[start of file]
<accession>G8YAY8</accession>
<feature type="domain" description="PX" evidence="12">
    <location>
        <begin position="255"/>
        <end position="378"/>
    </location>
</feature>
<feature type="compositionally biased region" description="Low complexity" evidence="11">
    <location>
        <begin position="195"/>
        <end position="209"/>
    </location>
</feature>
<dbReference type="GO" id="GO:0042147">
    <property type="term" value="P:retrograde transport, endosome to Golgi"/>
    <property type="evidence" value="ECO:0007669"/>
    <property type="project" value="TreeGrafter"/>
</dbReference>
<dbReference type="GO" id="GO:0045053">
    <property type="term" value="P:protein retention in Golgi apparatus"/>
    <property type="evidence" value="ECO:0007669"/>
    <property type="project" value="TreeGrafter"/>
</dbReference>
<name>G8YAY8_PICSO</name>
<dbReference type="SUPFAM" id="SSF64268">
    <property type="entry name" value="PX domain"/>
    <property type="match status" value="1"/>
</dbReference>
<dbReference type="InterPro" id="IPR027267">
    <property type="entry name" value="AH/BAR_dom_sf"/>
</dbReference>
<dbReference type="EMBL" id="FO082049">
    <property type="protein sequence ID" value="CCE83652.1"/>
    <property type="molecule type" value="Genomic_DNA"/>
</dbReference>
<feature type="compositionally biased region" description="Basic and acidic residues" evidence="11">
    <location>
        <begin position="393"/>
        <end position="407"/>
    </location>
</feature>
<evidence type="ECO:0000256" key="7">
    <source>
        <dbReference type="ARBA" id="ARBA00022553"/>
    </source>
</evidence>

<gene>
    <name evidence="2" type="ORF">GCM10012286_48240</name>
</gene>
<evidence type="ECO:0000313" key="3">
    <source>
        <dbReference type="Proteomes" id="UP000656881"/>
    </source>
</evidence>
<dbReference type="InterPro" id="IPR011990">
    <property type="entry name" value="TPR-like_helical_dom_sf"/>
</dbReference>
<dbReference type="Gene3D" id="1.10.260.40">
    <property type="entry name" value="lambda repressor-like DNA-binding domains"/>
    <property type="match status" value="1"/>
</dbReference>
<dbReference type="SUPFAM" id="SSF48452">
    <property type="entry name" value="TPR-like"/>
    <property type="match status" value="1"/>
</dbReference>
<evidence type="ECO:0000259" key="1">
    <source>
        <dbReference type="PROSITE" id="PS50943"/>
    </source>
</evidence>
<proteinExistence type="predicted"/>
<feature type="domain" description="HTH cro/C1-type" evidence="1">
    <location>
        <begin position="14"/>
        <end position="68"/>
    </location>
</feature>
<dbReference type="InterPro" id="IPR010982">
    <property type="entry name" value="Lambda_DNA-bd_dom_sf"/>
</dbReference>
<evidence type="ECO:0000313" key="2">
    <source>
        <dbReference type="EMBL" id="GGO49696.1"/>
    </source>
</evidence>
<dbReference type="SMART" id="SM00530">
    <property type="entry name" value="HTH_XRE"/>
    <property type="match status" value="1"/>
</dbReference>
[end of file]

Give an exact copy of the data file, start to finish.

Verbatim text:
<accession>G8YAY8</accession>
<feature type="domain" description="PX" evidence="12">
    <location>
        <begin position="255"/>
        <end position="378"/>
    </location>
</feature>
<feature type="compositionally biased region" description="Low complexity" evidence="11">
    <location>
        <begin position="195"/>
        <end position="209"/>
    </location>
</feature>
<dbReference type="GO" id="GO:0042147">
    <property type="term" value="P:retrograde transport, endosome to Golgi"/>
    <property type="evidence" value="ECO:0007669"/>
    <property type="project" value="TreeGrafter"/>
</dbReference>
<dbReference type="GO" id="GO:0045053">
    <property type="term" value="P:protein retention in Golgi apparatus"/>
    <property type="evidence" value="ECO:0007669"/>
    <property type="project" value="TreeGrafter"/>
</dbReference>
<name>G8YAY8_PICSO</name>
<dbReference type="SUPFAM" id="SSF64268">
    <property type="entry name" value="PX domain"/>
    <property type="match status" value="1"/>
</dbReference>
<dbReference type="InterPro" id="IPR027267">
    <property type="entry name" value="AH/BAR_dom_sf"/>
</dbReference>
<dbReference type="EMBL" id="FO082049">
    <property type="protein sequence ID" value="CCE83652.1"/>
    <property type="molecule type" value="Genomic_DNA"/>
</dbReference>
<feature type="compositionally biased region" description="Basic and acidic residues" evidence="11">
    <location>
        <begin position="393"/>
        <end position="407"/>
    </location>
</feature>
<evidence type="ECO:0000256" key="7">
    <source>
        <dbReference type="ARBA" id="ARBA00022553"/>
    </source>
</evidence>

<gene>
    <name evidence="2" type="ORF">GCM10012286_48240</name>
</gene>
<evidence type="ECO:0000313" key="3">
    <source>
        <dbReference type="Proteomes" id="UP000656881"/>
    </source>
</evidence>
<dbReference type="InterPro" id="IPR011990">
    <property type="entry name" value="TPR-like_helical_dom_sf"/>
</dbReference>
<dbReference type="Gene3D" id="1.10.260.40">
    <property type="entry name" value="lambda repressor-like DNA-binding domains"/>
    <property type="match status" value="1"/>
</dbReference>
<dbReference type="SUPFAM" id="SSF48452">
    <property type="entry name" value="TPR-like"/>
    <property type="match status" value="1"/>
</dbReference>
<evidence type="ECO:0000259" key="1">
    <source>
        <dbReference type="PROSITE" id="PS50943"/>
    </source>
</evidence>
<proteinExistence type="predicted"/>
<feature type="domain" description="HTH cro/C1-type" evidence="1">
    <location>
        <begin position="14"/>
        <end position="68"/>
    </location>
</feature>
<dbReference type="InterPro" id="IPR010982">
    <property type="entry name" value="Lambda_DNA-bd_dom_sf"/>
</dbReference>
<evidence type="ECO:0000313" key="2">
    <source>
        <dbReference type="EMBL" id="GGO49696.1"/>
    </source>
</evidence>
<dbReference type="SMART" id="SM00530">
    <property type="entry name" value="HTH_XRE"/>
    <property type="match status" value="1"/>
</dbReference>